Science Fiction Budgeting


Along with the fact that Paul Ryan’s plan to eliminate the national debt by 2080 would not, in fact, eliminate the national debt by 2080 I think there needs to be more attention paid to the fact that sitting around in 2010 talking about the 2080 budget is insane. After all, that’s seventy years from now. Long-term planning is nice, but it’s useless unless you have some realistic grip on the timeframe you’re talking about. Turn your time machine seventy years back in time and consider the fate of a member of congress in 1940 trying to eliminate the national debt by 2010.

He’d have a hard time taking account of America’ entrance in World War II, the end of the war, the start of the Cold War, the “small” Korean and Vietnam wars, the collapse of the Soviet Union, the decision to maintain a global military presence, 9/11, Iraq, etc. And that’s to say nothing of the creation of Medicare, the substantial expansion of Social Security, the creation of Medicaid, the inflation of the 1970, the Great Recession of 2007-2010, etc., etc., etc. Long story short, he’d be flying blind. In 1940, out of 35 million private homes over 10 million lacked running water. In 2010, 60 percent of households have broadband internet.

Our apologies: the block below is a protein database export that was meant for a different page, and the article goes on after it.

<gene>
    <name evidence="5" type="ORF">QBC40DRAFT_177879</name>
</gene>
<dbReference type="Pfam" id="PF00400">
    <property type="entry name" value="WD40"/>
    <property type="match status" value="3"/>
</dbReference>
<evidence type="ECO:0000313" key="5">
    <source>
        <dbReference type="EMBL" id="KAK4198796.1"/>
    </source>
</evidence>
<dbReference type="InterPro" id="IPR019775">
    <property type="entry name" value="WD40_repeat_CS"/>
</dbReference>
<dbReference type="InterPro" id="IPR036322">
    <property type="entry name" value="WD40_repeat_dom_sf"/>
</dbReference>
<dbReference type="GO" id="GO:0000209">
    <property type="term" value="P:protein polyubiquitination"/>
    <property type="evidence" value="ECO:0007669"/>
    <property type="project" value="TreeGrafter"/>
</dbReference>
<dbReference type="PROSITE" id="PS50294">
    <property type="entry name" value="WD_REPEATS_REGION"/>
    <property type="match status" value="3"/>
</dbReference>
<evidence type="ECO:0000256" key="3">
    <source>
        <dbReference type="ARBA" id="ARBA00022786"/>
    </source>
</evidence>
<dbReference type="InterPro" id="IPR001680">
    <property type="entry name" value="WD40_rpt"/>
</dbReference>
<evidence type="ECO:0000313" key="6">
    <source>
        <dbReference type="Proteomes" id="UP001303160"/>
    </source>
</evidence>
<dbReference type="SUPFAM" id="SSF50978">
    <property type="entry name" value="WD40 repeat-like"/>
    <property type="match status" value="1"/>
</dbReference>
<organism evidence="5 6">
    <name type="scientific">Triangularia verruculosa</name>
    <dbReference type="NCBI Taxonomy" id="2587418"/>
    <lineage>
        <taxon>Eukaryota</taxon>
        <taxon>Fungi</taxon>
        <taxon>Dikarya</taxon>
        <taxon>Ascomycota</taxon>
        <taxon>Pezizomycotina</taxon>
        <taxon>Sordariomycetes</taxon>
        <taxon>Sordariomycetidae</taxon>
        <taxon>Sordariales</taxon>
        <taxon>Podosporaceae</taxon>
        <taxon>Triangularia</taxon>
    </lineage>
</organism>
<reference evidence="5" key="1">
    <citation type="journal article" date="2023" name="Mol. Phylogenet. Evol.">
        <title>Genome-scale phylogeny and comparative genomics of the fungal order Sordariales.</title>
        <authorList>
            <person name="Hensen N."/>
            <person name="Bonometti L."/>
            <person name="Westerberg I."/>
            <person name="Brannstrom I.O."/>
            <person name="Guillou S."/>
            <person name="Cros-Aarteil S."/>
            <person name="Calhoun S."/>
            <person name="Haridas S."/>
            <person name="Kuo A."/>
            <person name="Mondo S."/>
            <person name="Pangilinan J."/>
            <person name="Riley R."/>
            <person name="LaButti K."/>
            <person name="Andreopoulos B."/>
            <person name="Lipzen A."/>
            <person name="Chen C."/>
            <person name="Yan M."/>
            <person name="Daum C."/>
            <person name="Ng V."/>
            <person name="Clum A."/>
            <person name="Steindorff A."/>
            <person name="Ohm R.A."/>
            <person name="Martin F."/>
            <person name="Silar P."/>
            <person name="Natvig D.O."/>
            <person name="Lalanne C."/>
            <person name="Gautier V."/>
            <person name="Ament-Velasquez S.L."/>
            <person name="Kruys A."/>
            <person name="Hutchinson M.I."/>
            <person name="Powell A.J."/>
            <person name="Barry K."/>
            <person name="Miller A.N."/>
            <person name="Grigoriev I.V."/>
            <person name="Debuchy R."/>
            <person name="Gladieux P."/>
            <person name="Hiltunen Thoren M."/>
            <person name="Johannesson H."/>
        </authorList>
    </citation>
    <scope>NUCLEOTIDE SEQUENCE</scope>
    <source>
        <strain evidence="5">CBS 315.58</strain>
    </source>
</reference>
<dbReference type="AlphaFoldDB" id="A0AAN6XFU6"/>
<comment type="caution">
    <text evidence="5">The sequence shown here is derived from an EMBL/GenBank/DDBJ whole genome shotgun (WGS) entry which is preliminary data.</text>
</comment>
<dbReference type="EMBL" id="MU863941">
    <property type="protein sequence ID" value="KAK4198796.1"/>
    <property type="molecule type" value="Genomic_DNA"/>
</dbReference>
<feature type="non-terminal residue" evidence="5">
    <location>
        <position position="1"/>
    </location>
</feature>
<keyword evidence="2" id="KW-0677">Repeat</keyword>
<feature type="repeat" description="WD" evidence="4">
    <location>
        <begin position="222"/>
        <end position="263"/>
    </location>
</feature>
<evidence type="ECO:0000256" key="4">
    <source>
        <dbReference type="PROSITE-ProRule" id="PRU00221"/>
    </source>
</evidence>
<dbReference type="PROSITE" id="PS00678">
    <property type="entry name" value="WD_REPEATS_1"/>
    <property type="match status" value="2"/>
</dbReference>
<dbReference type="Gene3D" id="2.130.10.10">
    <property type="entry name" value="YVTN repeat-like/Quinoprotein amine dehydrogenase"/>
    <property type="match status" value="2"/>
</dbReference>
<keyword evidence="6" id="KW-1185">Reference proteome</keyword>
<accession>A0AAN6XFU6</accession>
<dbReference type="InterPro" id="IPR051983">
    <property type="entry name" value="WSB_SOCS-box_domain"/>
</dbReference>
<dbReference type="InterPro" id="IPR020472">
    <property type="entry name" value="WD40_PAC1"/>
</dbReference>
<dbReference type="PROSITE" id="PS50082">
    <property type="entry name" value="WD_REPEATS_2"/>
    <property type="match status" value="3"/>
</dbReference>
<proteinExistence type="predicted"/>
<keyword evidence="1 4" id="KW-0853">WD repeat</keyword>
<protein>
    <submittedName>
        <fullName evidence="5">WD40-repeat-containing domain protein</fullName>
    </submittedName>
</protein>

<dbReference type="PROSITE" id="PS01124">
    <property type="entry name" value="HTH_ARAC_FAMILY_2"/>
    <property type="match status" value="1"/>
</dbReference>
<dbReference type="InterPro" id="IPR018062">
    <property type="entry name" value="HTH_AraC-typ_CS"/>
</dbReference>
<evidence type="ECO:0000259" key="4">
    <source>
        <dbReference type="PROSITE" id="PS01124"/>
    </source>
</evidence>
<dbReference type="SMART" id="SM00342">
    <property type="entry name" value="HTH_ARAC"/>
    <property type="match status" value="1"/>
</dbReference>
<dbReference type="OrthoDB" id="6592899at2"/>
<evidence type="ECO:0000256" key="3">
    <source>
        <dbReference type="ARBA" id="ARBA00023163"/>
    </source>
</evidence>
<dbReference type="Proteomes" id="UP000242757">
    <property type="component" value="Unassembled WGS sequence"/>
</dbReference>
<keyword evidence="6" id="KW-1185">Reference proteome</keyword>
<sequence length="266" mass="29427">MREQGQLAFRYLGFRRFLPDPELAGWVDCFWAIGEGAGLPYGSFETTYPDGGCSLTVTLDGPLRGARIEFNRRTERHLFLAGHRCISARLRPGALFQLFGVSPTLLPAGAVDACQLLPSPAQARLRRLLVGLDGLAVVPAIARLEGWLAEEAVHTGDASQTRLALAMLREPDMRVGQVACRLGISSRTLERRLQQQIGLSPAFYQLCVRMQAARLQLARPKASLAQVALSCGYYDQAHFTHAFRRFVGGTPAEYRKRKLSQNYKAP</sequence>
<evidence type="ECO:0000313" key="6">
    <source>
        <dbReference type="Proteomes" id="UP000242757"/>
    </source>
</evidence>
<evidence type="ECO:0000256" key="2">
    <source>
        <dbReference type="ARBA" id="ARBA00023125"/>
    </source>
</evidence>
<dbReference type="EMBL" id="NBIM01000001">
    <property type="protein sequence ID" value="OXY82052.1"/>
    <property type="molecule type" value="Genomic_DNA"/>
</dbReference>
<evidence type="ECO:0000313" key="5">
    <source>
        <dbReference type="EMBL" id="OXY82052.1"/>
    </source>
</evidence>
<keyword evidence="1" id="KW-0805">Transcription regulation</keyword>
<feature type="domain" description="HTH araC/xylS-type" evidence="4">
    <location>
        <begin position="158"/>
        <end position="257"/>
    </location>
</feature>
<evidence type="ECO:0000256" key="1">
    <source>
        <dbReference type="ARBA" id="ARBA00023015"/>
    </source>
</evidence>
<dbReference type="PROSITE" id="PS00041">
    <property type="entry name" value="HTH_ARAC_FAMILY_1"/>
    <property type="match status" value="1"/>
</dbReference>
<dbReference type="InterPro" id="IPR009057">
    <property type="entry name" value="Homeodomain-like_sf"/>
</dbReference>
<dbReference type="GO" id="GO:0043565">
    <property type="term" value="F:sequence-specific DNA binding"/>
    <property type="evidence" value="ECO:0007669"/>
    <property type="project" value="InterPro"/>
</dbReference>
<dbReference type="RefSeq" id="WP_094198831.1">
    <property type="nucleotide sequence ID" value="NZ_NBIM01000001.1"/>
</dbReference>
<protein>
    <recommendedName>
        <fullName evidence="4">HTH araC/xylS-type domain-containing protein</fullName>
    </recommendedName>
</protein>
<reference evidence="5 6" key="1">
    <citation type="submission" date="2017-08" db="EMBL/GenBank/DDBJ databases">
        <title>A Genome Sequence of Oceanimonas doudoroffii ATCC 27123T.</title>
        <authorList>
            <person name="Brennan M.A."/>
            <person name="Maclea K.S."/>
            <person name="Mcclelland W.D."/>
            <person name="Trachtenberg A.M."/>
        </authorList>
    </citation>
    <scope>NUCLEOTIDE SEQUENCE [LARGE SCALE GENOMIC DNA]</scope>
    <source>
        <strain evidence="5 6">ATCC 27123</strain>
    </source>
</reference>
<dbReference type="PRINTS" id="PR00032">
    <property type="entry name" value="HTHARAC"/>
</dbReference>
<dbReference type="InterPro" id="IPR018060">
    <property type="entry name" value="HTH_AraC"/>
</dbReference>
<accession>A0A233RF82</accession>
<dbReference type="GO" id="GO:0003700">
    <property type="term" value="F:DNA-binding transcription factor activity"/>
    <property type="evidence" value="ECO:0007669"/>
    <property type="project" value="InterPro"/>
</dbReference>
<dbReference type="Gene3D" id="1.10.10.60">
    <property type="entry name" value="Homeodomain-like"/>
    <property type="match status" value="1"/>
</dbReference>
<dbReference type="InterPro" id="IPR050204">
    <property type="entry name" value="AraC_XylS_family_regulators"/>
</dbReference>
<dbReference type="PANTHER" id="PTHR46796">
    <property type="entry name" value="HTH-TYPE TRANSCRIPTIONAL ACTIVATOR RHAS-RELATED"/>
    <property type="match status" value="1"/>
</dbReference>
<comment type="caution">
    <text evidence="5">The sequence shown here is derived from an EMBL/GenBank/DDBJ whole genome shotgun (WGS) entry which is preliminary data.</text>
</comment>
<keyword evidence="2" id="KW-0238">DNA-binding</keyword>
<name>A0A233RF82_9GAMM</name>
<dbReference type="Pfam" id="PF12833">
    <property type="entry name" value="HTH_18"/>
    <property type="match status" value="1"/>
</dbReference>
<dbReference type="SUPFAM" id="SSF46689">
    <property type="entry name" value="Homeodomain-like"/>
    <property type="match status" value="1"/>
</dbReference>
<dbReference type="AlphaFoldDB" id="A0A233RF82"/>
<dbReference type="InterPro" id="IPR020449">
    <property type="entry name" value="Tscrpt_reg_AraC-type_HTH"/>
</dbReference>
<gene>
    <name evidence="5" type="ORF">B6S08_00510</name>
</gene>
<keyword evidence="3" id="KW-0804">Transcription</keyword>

Zephram Cochrane is projected to master faster than light travel by the 2060s. It’s worth thinking about the enduring consequences of decisions we take today, but it’s really not worth spending much time thinking about far-future budget conditions. Over the next ten years, Ryan’s plan would increase the deficit, whereas the distant future is necessarily out of the hands of today’s members of congress.